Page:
As for delivery vehicle, you are absolutely correct! In one of my Patreon posts, I posed the question “Does it take a missile?” Of course it does not. Like you said, Little Boy and Fat Man were delivered by airplane, and they were huge by today’s standards. Heck, when we toured Europe, my wife had a suite case large enough to hold a MERV! And I’m not exaggerating.
If one see’s any of the photos of KJU or his father reviewing a nuclear weapon, they are not even close to the size of those used in WWII. So, shielded in the hull of a pleasure craft sailing off shore of Pearl, Honolulu, or even into one of the harbors, as you stated, would devastate the state.January 16, 2018 at 12:47 pm in reply to: Food Storage – Mountain House, Wise, Legacy, Thrive, or ????? #16276
milkbone96 – Glad you found the food comments useful! September in the Smoky Mountains and BBQ, sounds like a great time! One of our friends works for people that have properties in the Gatlingburg area. I will reach out to her and see if I can get any leads to pass on!
I think your approach to selecting the food brand is very sound, nothing like tasting the pudding! One of the reasons I have multiple brands is due to that very reason, taste. Using an example, I may like a Coke but doesn’t mean I like a Cherry Coke… I don’t drink Coke but it was the brand that came to mind. I have to say, Thrive’s corn is both good for cooking and candy right out of the can, literally, like eating candy (sampled at a gun show).
Whichever brand(s) you select or focus on items from differing brands, stock up on spices and condiments. Save some room in your saddle bags! ? In some cases, I have dehydrated my own. For example, I can get a bunch of Cilantro for $.88 and can dehydrate way more volume for the same $8 than McCormick’s or other brand. Of course, you need to taking into consideration the CBP (Beaver Peso). Anyway, the point is that having a good stockpile will help in the flavor department. One thing to consider is humidity so I vacuum seal the containers with a desiccant. I used the standard Food Saver bags as they are kept in basement (cool & dark). You can certainly use Mylar, it’s a cost thing.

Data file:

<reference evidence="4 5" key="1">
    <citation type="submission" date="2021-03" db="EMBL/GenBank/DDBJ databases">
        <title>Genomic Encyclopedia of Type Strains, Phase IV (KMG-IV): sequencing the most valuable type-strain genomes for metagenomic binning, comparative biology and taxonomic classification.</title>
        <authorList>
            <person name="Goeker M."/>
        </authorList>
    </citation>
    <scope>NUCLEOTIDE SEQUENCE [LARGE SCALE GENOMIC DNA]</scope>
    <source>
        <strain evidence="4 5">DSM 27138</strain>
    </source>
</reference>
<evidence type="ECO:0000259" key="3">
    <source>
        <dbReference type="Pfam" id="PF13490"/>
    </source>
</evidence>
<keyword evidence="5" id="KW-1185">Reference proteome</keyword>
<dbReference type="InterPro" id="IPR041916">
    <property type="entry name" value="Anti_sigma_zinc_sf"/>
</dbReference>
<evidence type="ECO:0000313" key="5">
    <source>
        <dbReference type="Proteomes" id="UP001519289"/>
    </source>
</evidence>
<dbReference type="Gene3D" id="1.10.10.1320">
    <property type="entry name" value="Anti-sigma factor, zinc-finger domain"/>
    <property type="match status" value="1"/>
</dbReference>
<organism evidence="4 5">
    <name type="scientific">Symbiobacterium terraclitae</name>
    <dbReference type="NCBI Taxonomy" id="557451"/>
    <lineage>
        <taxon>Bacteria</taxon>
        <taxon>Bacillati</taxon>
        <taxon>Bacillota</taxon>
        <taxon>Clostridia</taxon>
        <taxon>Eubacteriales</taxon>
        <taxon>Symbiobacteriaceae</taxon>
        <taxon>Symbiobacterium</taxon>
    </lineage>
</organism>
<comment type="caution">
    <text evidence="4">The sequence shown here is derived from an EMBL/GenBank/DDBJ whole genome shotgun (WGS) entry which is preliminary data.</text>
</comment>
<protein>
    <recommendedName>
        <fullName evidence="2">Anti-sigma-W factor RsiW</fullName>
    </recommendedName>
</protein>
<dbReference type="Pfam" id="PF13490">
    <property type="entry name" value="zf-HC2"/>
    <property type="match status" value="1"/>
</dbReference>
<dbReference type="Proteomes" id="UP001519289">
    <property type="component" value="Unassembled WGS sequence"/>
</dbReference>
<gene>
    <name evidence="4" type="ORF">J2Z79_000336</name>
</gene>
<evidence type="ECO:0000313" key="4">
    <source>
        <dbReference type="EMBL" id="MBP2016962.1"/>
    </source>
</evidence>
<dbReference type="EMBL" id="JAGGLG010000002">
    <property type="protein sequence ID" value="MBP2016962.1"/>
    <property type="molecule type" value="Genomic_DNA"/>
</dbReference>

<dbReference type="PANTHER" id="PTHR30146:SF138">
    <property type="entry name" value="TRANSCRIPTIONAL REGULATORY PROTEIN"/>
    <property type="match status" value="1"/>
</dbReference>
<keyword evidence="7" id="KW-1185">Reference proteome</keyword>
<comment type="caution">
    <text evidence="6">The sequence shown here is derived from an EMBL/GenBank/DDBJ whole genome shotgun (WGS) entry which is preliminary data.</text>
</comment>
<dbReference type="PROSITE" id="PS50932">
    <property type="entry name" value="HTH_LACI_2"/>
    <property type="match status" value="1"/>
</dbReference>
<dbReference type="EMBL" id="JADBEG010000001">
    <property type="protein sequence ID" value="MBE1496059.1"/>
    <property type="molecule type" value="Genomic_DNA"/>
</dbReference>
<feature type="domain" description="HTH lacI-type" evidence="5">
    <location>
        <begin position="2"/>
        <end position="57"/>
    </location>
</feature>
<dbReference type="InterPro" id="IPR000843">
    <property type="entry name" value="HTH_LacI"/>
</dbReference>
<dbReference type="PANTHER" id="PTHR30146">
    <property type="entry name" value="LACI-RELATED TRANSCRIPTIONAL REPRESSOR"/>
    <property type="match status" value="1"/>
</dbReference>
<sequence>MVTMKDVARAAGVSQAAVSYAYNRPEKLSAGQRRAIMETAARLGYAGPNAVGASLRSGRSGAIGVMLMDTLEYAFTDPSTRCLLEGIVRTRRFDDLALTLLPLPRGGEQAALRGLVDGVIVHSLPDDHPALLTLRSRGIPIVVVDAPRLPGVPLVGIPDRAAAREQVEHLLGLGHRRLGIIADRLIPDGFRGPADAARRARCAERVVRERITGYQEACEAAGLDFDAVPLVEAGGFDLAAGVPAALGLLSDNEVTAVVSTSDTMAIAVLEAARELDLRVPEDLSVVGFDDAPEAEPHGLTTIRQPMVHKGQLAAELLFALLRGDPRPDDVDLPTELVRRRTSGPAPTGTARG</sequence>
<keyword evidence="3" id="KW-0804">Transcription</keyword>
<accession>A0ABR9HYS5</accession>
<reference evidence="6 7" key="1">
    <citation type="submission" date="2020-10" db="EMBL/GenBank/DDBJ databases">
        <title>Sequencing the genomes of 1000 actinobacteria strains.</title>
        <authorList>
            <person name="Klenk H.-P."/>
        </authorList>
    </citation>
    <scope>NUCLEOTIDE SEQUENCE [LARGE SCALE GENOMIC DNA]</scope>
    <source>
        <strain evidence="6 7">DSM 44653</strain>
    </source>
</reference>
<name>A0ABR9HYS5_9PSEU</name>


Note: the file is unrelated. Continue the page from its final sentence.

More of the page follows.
Minarchist – agree on the gang perspective. If there is significant gang activity near you, the relative horde may already be there. A somewhat comfort point if one does not live directly in an infected area, you have some time. Meaning, you may have opportunity to prepare for their arrival. I don’t mean SHTF prepare, I mean the Intel, control points, obstacles, etc. Gangs tend to be located where there are numbers to recruit or exploit, i.e., urban and suburban areas. If one is there, you are already in the horde’s cross-hairs.